Sunday, November 21, 2010

Just say No to Drugs

Three times this year I've been hospitalized because of this damn crohns. Before this it was only the once, when I was diagnosed with it at age 14. I don't know why this year's been so bad but it seems to be my time to get the stupid thing angry. Oh well ... year is almost over I guess.

So I spent all of my days off in the Crazy Town hospital, the staff was wonderful, the neighbors were ... crazy and the drugs even crazier. Let's start with Drug 1 Emla. LOVES it! I have a phobia of needles and this little patch makes it so I don't feel a thing. So I put it on my hand and that's where my IV goes. Cool. Then they take blood out of my arm, don't remember that. I just remember starting the whole thing sitting upright then being flat on the bed, warm wet rag on my head and few more staff beside me. They told me what happened but I don't remember what they said. They gave a few minutes of just sitting there then the second drug morphine, argh it's a love hate relationship. It has this ability to burn the back of my head and neck, swelling my throat and making me incredibly stiff. If I was a guy that could be a major embarrassment. Finally after that passes, the pain from my crohns starts to fade away. Drugs 3, liquid gravol, never knew there was such a thing. Well that stings going in the iv and makes me sleepy. They probably did it to make me easier to handle. Nausea went around there, just remembered sitting there not caring about squat, being so pissed at the world.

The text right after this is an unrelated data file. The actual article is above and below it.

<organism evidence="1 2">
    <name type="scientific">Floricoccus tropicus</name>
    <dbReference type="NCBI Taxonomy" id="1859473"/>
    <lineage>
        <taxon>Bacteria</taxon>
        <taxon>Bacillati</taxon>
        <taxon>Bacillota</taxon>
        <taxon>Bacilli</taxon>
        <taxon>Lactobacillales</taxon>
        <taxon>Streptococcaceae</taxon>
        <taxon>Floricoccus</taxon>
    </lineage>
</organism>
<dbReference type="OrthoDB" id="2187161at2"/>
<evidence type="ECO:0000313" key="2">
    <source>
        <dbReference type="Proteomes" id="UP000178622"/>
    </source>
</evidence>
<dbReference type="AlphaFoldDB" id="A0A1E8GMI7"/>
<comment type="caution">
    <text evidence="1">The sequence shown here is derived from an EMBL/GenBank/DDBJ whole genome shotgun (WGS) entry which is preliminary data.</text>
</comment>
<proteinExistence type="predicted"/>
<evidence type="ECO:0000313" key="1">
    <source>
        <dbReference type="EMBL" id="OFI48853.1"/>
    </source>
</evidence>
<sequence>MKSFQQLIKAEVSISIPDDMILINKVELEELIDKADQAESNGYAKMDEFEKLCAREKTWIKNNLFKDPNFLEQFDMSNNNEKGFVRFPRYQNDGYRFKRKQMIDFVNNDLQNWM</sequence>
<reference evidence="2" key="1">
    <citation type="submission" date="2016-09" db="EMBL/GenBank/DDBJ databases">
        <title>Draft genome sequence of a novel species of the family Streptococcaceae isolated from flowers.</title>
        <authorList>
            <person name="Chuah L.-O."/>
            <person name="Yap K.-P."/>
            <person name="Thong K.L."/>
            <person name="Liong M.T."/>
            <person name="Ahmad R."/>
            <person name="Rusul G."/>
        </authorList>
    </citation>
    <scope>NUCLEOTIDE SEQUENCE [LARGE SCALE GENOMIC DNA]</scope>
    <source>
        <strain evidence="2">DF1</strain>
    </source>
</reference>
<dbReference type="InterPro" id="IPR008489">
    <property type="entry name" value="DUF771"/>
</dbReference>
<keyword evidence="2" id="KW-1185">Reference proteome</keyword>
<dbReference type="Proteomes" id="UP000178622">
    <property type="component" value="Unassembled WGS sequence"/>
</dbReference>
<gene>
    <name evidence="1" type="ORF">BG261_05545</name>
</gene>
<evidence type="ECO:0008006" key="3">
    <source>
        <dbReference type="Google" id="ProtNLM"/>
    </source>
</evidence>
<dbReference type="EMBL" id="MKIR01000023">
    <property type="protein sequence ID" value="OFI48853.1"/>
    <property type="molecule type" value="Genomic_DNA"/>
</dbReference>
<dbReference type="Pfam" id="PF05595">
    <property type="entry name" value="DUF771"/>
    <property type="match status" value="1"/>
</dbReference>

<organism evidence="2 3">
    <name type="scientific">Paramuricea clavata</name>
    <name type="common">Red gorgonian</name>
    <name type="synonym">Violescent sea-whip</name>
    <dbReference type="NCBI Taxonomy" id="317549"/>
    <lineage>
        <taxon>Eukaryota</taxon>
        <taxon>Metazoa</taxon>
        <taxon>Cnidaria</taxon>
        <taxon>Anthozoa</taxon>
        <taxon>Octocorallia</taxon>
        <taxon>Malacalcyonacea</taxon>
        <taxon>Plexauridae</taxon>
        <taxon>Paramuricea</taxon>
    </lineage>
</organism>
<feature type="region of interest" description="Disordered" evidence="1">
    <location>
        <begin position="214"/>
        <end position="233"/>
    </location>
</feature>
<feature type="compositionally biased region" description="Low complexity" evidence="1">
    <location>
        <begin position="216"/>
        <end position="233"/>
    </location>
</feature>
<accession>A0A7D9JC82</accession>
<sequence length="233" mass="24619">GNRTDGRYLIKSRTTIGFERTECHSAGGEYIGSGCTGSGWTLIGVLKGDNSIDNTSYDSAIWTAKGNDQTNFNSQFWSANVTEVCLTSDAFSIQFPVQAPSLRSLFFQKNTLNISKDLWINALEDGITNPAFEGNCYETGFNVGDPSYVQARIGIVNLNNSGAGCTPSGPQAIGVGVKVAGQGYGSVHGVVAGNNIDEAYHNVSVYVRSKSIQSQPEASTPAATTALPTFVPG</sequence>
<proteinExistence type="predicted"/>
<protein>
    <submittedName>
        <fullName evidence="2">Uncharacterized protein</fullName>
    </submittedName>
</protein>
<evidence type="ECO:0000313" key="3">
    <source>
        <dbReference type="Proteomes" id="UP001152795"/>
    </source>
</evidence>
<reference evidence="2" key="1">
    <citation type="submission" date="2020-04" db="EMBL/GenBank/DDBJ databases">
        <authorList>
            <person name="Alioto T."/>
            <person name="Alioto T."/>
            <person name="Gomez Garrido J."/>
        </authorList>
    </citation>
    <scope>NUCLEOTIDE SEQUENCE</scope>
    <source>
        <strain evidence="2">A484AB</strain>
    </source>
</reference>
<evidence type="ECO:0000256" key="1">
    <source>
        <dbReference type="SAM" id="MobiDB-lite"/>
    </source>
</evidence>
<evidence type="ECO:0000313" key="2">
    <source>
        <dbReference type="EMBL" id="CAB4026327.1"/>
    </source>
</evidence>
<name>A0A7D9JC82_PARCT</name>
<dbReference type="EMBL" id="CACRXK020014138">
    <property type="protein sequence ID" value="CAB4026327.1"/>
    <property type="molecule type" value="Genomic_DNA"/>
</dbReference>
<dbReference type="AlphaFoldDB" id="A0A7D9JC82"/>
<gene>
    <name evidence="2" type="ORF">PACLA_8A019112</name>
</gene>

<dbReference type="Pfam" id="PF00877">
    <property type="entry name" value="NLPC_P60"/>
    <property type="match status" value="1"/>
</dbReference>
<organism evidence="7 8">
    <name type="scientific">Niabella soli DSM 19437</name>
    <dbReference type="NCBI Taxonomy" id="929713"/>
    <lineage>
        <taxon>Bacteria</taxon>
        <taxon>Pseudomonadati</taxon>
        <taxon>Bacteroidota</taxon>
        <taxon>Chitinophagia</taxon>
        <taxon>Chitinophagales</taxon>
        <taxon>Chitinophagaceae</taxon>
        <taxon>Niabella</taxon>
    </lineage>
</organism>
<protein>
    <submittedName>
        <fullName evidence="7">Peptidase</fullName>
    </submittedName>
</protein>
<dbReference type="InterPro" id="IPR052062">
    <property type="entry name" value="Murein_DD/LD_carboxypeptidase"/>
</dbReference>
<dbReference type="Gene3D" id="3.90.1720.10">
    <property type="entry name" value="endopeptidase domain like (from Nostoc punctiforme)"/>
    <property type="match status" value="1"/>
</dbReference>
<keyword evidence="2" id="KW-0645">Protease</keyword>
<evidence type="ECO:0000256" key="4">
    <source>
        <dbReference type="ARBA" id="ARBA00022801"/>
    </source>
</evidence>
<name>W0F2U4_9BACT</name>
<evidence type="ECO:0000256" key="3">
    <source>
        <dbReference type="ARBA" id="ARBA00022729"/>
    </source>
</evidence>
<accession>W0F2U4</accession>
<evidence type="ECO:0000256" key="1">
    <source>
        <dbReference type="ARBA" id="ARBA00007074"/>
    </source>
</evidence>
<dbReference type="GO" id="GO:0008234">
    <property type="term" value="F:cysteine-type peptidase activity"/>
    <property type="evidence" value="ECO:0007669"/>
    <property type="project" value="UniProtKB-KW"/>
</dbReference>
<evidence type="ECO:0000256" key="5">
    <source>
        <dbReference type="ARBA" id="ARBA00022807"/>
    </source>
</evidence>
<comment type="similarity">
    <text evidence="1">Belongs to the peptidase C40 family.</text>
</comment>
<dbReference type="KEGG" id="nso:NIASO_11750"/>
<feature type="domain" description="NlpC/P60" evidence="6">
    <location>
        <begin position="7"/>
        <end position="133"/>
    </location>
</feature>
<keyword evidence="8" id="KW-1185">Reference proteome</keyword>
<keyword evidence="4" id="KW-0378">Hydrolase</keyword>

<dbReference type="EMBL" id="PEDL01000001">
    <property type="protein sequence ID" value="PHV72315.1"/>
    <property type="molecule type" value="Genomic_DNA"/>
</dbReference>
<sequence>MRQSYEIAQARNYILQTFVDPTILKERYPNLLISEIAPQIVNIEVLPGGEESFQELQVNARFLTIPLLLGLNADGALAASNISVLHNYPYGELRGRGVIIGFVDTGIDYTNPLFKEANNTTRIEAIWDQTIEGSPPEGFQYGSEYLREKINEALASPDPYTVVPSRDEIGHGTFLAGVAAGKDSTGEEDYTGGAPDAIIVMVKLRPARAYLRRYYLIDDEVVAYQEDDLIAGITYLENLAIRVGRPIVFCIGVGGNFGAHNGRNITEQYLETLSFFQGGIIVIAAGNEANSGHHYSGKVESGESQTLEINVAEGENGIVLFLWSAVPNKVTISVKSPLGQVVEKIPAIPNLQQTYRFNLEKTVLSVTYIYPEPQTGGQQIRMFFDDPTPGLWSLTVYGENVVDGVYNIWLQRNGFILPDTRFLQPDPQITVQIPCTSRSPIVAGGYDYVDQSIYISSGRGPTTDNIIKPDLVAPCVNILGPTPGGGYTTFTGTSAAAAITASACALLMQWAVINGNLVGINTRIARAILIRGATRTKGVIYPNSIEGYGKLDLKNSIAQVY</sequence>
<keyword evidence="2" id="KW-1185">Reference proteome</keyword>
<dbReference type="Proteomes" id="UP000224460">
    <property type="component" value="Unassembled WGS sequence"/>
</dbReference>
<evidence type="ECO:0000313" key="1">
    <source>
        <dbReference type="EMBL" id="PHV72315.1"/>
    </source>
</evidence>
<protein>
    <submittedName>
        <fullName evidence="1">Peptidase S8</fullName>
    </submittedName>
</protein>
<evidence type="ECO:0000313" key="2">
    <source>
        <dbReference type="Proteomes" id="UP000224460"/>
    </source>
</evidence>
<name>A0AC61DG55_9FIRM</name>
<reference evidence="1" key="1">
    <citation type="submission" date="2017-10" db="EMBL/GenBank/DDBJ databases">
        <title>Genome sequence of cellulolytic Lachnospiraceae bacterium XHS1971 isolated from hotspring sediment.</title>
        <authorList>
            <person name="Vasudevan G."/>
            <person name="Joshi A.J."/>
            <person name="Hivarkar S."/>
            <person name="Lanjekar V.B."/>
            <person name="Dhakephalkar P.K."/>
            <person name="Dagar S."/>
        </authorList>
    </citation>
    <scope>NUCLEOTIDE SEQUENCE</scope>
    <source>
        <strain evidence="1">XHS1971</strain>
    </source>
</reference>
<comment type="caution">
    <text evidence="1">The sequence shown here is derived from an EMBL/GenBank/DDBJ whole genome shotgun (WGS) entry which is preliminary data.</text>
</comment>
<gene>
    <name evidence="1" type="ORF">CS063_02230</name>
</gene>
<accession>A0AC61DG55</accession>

At this point I had gone 2 nights no sleep, it's amazing what happens to your body when it doesn't get the sleep it's used to. Had a bunch of tests, few more drugs, one that makes you feel like you've pissed yourself, lovely. That was my CT scan, ie. big ole doughnut thing. Confirmed. Partial obstruction again. Go Kat go! All day I am slipping somewhere between fully alert and ok to deal with to semi-asleep. My nurse was really nice though, she kept checking on me and seemed to know when my morphine wore off and was ready with more. So even though they knew what was wrong me with I didn't get any medicine for it until much later that night.

At this point I've spent all day, since 1:30 am when I came in to 21:00 that night in the ER room, in our little stalls separated by sheets. There is this one man who kept yelling for his mother (he was at least eighty), a woman who balled, and a man who kept asking about his 'horn' and how his catheter was. No wonder they liked me, I just sat there and did what they asked. I know better then to piss of the people with the drugs.